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Victoria 3-D buff Gary Greenspoon used the landmark Empress hotel to create a new kind of life-like image called a phantogram
Grania Litwin
Times Colonist

CREDIT: Bruce Stotesbury, Times Colonist
Gary Greenspoon's phantogram photos use the opposite technique to traditional three-dimensional imaging. Images appear to be jumping off the page rather than having more depth. Greenspoon put in hundreds of hours of preparation and aerial photography to get his Empress phantogram right.

Gary Greenspoon is not the kind of guy who takes a few quick snapshots and tosses them in an album.

The last painstaking picture he took required three months of planning, four assistants on the ground, a helicopter flying at 400 metres, and massive amounts of digital processing by a computer expert in England.

The resulting photo is a unique, three-dimensional image of the Fairmont Empress Hotel called a phantogram.

"And it is the first ever done of a single building," says the award-winning Greenspoon, who lives in Victoria and drives a transit bus when not absorbed in photography. "It's almost a miracle the image exists at all; it required incredible precision."

A phantogram is an image of a subject that seems to rise vertically off a page when viewed through special blue and red lenses.

The old-fashioned 3-D images, by comparison, work the other way round, and seem to float down, or into the distance. Greenspoon first heard about the process four years ago, and began wondering if he could create an image of the Empress.

"I spent hundreds of hours in preparation prior to my helicopter flight, studying aerial photos and taking exact ground measurements of the area all around the hotel. I located a wooden scale model of downtown Victoria to work out the height and trajectory for the helicopter, then designed and built a special adapter for my Nikon FM," said Greenspoon, who studied cinema and music at UVic. He also studied broadcasting at the Southern Alberta Institute of Technology, before getting into still photography and producing medical videos.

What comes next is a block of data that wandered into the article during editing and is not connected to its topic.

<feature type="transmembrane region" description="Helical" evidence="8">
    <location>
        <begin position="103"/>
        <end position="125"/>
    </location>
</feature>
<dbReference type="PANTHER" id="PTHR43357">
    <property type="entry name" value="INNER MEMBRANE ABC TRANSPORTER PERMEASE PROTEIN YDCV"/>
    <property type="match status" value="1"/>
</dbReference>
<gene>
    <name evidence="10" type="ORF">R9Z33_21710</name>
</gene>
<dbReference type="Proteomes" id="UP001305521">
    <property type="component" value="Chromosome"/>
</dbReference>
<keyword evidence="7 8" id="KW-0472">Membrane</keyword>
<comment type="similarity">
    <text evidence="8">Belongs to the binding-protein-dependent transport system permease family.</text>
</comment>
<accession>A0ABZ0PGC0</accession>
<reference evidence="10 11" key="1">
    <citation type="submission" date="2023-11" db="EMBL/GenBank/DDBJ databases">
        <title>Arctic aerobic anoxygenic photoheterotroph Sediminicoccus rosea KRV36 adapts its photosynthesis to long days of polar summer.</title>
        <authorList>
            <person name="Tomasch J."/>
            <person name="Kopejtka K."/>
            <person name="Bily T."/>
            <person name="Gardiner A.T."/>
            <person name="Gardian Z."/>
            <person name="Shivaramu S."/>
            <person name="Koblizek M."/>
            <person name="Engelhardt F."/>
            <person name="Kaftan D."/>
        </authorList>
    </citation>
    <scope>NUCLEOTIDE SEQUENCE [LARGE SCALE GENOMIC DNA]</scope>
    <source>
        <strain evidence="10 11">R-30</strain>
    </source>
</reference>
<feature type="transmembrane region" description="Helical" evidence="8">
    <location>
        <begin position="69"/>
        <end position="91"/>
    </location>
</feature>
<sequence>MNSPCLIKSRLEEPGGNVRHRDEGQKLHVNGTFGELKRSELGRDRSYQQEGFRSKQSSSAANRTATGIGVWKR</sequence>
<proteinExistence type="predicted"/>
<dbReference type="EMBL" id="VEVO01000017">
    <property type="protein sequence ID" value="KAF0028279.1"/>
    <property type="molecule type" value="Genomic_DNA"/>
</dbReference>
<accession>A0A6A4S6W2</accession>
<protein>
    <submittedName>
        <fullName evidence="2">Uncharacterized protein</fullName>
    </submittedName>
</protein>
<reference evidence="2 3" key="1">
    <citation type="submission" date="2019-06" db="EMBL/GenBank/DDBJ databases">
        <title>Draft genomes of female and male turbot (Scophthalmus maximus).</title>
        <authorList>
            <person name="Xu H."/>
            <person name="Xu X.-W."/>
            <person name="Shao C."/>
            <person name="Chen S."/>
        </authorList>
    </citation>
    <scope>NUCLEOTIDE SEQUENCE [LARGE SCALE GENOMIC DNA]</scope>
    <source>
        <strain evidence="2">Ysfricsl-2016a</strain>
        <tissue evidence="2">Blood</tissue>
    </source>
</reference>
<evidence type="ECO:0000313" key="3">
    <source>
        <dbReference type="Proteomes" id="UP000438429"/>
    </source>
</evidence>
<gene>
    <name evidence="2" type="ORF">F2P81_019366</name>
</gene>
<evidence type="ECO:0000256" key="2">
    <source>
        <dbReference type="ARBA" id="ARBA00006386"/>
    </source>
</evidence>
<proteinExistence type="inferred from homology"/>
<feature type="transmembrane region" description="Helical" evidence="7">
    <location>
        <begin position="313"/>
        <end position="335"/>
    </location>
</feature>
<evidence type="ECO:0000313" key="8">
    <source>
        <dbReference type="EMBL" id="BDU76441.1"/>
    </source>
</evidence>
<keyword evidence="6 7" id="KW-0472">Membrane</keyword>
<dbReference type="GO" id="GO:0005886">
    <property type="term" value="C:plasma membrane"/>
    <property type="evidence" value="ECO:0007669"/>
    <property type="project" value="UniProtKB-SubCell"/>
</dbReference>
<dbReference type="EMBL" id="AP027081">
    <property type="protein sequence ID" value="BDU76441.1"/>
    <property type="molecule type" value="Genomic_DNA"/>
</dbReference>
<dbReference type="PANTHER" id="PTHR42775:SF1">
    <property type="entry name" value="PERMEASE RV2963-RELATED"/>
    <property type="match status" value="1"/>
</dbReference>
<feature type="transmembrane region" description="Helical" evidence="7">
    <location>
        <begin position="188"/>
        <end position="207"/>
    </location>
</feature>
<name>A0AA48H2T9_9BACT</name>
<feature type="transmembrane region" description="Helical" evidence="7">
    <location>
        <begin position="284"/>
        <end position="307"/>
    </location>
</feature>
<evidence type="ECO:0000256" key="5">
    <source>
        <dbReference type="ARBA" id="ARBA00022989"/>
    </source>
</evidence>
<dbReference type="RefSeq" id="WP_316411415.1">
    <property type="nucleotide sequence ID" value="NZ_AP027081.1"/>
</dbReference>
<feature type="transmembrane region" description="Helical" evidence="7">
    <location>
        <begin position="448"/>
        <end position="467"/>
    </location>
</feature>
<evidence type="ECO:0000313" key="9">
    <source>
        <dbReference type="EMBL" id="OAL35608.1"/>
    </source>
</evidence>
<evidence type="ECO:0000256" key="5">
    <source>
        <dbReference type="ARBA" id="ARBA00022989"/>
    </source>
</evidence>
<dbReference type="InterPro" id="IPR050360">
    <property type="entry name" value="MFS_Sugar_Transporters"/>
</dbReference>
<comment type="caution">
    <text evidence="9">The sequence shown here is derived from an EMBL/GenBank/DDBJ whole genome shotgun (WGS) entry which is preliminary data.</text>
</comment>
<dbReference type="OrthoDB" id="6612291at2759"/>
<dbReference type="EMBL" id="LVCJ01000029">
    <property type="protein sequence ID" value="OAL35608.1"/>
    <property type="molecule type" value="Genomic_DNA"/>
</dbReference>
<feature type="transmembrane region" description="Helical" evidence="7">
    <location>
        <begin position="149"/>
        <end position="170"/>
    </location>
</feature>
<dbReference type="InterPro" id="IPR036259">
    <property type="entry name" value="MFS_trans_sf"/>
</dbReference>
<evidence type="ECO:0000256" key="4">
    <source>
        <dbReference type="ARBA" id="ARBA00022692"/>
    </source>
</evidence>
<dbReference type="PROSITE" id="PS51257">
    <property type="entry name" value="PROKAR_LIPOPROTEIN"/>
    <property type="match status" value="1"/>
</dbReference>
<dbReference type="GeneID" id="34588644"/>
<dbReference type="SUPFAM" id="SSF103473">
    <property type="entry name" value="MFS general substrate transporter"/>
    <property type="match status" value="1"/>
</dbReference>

He has won numerous awards from groups such as the Alpine Club of Canada and Nova Corporation in Alberta, and a show he made about Tibet won special recognition at the National Stereoscopic Association awards. (More details at his website

After waiting anxiously for the perfect day, he set off in a helicopter last June 28 and made six passes across the 200-metre Empress face, with his camera's motor drive hissing continually for five seconds.

This gave him 18 frames on each pass. Unfortunately, the pilot did not manage to fly a perfectly parallel course, so the images were not all identical in size. But Greenspoon managed to find an expert in England who used graphic imaging software to correct the difference. "My co-creator was Steve Boddy, who rendered it in an obscure but elegant program called Bryce."

The complexity of the project was daunting, commented Boddy in an e-mail from his home in London.